When the parties amended the contract in January 1986, the amendments included the following:

5. All monies paid to Bran Park Associates to this date are nonrefundable, and all monies paid are waived by Michael Steiner under any and all circumstances. (Ex. B)

9. Michael Steiner hereby waives his $200,000 deposit, representing all deposits paid BranPark Associates heretofore, and shall receive no credit toward the purchase price. (Ex. B)

Paragraph 14 of the amendment (Ex. B, p. 2) provided that the sums paid to extend the closing for various reasons would not be applied to the purchase price.

Having agreed that the sums paid would not be a credit and would not be refunded, the plaintiffs can hardly expect to achieve a different and more favorable result after they have been found to have breached the contract. Section 374(2) Restatement (Second) Contracts, set forth above, counsels against such a result.

The plaintiffs' reliance on Montanaro Bros. Builders, Inc. v. Snow, 180 Conn. 481 (1983) is misplaced. That case involved restitution under an unenforceable contract, not, as here, a situation in which the buyer was in breach.

The plaintiffs also seek restitution for either the costs to them or the benefit to the defendants of the obtaining of a change of zone that will permit the subject property to be used as a mixed-use marina/residential complex. Before this zone change, the property was zoned only for industrial and commercial use.

Nothing in the contracts required the plaintiffs to obtain this zone change. Rather, the sellers, in paragraph 16 of the initial contact, granted the buyers the right to apply for permits, variances, approvals, and applications in the name of and as agent for the sellers but in no way required the buyers to do so.

The doctrine of unjust enrichment applies "whenever justice requires compensation to be given for property or services rendered under a contract and no remedy is available by an action in the contract. Providence Electric Co. v. Sutton Place, Inc., 161 Conn. 242, 246 (1971), citing 5 Williston, Contracts (Rev. Ed.) 1479. A right of recovery under the doctrine of unjust enrichment is essentially equitable, its basis being that in a given situation it is contrary to equity and good conscience for one to retain a benefit which has come to him at the expense of another. Cecio Bros., Inc. v. Greenwich, 156 Conn. 561, 564 (1968). See also Montanaro Bros. Builders, Inc. v. Snow, supra, 190 Conn. at 489. In deciding such an equitable issue, the court must consider whether it is equitable to impose on the party receiving the alleged benefit the cost of that benefit when it has had no opportunity to save itself from expense or achieve the benefit by more economical means. Cecio Bros., Inc. at 568.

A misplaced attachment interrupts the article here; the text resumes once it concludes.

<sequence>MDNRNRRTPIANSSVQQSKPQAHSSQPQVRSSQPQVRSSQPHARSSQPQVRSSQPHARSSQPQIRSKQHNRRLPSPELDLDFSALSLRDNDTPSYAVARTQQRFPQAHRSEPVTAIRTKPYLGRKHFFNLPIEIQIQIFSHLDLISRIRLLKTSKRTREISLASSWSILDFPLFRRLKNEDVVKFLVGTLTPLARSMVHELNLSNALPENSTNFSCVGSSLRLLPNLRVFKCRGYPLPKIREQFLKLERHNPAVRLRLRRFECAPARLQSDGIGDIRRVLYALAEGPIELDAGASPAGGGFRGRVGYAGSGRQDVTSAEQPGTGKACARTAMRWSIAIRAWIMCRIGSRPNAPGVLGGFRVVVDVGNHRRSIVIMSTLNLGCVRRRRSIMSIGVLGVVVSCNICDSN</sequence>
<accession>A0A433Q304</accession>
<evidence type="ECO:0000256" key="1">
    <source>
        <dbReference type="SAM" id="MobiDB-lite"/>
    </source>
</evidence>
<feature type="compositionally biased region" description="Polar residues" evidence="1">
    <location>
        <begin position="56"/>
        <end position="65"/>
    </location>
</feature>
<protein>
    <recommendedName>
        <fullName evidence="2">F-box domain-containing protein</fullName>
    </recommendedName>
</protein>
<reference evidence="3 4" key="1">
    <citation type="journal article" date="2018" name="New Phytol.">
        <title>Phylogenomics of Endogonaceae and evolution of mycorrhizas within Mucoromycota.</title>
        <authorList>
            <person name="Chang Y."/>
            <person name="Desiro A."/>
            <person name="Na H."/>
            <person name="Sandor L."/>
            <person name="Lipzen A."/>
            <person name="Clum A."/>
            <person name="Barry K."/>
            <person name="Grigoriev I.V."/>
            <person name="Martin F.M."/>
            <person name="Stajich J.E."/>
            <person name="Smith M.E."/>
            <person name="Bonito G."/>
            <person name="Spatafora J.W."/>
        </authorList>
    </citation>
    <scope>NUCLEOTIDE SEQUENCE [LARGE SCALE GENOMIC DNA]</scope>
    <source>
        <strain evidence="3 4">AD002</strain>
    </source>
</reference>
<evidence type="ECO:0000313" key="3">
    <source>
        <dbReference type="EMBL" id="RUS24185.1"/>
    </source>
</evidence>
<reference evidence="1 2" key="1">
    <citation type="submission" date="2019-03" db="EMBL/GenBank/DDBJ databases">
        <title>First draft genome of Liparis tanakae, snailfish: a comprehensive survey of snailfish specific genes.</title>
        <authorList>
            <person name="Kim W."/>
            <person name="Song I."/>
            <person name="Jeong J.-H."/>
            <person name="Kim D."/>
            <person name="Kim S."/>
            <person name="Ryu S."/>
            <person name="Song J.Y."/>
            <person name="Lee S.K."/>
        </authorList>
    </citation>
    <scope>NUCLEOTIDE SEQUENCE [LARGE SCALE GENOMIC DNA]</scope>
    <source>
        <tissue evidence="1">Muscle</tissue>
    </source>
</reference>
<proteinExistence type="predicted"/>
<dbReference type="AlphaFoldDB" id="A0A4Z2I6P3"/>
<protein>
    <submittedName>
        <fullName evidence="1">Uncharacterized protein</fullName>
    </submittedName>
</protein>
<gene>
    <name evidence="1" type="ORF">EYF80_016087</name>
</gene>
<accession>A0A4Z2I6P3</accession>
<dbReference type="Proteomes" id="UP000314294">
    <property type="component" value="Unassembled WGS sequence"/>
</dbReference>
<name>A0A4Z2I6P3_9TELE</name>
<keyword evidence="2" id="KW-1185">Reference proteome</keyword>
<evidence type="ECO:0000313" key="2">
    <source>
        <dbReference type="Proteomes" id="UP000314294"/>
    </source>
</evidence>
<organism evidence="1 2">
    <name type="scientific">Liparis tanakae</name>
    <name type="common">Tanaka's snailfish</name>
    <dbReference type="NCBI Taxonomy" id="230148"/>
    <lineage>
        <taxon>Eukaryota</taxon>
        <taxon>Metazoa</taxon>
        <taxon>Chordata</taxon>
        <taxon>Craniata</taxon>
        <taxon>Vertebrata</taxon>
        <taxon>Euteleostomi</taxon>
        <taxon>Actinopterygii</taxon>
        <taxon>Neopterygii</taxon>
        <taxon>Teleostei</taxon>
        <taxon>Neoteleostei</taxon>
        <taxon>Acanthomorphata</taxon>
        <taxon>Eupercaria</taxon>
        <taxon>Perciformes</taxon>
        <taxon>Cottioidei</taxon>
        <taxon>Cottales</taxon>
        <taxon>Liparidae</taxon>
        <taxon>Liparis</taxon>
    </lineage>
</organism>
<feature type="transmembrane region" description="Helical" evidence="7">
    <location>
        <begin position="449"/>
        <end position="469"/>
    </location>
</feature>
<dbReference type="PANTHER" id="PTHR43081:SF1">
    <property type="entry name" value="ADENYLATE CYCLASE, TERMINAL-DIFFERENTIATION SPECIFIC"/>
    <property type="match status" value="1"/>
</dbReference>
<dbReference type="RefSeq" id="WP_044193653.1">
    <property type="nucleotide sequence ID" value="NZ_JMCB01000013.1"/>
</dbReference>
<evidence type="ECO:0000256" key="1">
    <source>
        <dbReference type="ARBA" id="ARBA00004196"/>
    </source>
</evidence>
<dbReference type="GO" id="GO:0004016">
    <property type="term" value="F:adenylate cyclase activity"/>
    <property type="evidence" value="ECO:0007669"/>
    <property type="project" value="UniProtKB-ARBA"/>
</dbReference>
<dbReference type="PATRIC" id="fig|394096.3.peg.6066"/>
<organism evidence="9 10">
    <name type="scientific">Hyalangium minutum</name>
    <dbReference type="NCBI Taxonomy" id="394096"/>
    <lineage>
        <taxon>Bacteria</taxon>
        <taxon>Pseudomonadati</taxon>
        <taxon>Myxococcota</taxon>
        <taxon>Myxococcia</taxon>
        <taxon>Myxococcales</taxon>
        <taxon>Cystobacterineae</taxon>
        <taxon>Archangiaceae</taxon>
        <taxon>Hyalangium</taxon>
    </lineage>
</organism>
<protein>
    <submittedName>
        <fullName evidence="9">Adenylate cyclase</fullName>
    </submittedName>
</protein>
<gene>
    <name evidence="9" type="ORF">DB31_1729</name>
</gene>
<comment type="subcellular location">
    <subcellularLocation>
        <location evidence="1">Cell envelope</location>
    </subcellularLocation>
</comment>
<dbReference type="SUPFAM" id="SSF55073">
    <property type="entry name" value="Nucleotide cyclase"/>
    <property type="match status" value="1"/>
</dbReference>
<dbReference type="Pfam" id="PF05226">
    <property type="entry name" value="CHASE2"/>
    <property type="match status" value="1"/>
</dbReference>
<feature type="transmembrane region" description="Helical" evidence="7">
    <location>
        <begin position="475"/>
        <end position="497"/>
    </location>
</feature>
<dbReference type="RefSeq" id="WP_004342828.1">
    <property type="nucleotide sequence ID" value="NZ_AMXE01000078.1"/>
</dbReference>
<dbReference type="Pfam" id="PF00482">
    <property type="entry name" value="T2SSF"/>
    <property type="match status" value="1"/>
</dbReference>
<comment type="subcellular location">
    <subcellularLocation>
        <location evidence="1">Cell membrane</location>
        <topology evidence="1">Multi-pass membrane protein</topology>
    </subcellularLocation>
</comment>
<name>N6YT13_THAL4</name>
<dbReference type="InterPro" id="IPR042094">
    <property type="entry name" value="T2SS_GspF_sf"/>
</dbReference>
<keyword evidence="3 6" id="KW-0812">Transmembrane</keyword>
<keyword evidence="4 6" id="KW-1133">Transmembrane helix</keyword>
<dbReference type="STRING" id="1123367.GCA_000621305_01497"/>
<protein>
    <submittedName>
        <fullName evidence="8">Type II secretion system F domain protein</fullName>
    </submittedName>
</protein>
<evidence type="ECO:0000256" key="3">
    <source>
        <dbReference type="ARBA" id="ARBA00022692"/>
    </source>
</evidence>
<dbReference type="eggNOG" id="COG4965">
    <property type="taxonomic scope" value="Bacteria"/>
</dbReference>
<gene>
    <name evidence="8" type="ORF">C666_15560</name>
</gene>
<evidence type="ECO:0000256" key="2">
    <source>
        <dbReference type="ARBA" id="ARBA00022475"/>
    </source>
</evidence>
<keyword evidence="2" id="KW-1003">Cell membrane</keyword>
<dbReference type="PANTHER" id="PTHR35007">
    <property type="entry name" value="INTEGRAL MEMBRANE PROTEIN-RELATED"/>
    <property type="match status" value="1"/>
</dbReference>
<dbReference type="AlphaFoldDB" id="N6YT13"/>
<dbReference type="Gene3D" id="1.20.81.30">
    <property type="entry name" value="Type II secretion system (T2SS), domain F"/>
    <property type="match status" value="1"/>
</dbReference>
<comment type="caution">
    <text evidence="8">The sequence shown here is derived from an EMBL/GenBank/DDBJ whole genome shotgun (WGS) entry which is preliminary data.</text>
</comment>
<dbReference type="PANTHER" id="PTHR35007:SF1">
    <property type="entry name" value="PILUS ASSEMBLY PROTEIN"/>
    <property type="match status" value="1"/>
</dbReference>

Though, having been found to have breached the contract, the plaintiff cannot enforce it, the provisions of the contract on the subject at issue can provide some guidance to the court in determining what is just and conscionable under the circumstances. In paragraph 9 of the initial agreement, the sellers agreed that if they were unable to convey clear title as scheduled, the purchasers would be entitled to reimbursement for the expenses of obtaining variances, applications, and government approvals. This contract provision recognized that it would be inequitable for the sellers to have the benefit of such efforts if the sale did not take place.

The plaintiffs have presented evidence as to expenses for videotaped presentations, models, aerial photography, legal fees, and site plans that were used not only for the presentation to the Branford planning and zoning authority but also as an enticement to potential joint venturers. The court finds that only the following expenses were proven to be reasonably related to the application for the change in zoning designation:

Legal fees (Attorney Sullivan) $ 4,500 Architectural fees for site plan 13,000 Photography of site 1,000 ------- Total $18,500

The change of zoning designation was clearly a benefit. It will enable the defendants to market the property for a greater variety of uses than was possible under the zoning designation existing before the plaintiffs' efforts, and it saved the defendants the cost and effort of making such an application themselves.

The court does not, however, accept the plaintiffs' view that the measure of the benefit conferred is the listing price put on the property by the defendants after they regarded the transaction with the plaintiffs as terminated. No sale of the property was shown to have resulted up to the time of trial, and the plaintiffs presented no probative evidence to establish that the change of zoning had increased the fair market value of the property in any specific amount.

Accordingly, while the court finds that the defendants must reimburse the plaintiffs in the amount of $18,500 to prevent unjust enrichment, the court finds that no further compensation is due the plaintiffs.

Judgment shall enter in favor of the plaintiffs as to the third count of the amended complaint in the amount of $18,500. Judgment shall enter in favor of the defendants as to all other counts of the complaint.

The plaintiffs shall recover their statutory court costs.

Beverly J. Hodgson Judge of the Superior Court

Summaries of


Connecticut Superior Court, Judicial District of New Haven
May 6, 1993
1993 Ct. Sup. 4478 (Conn. Super. Ct. 1993)
Case details for


Case Details


Court:Connecticut Superior Court, Judicial District of New Haven

Date published: May 6, 1993


1993 Ct. Sup. 4478 (Conn. Super. Ct. 1993)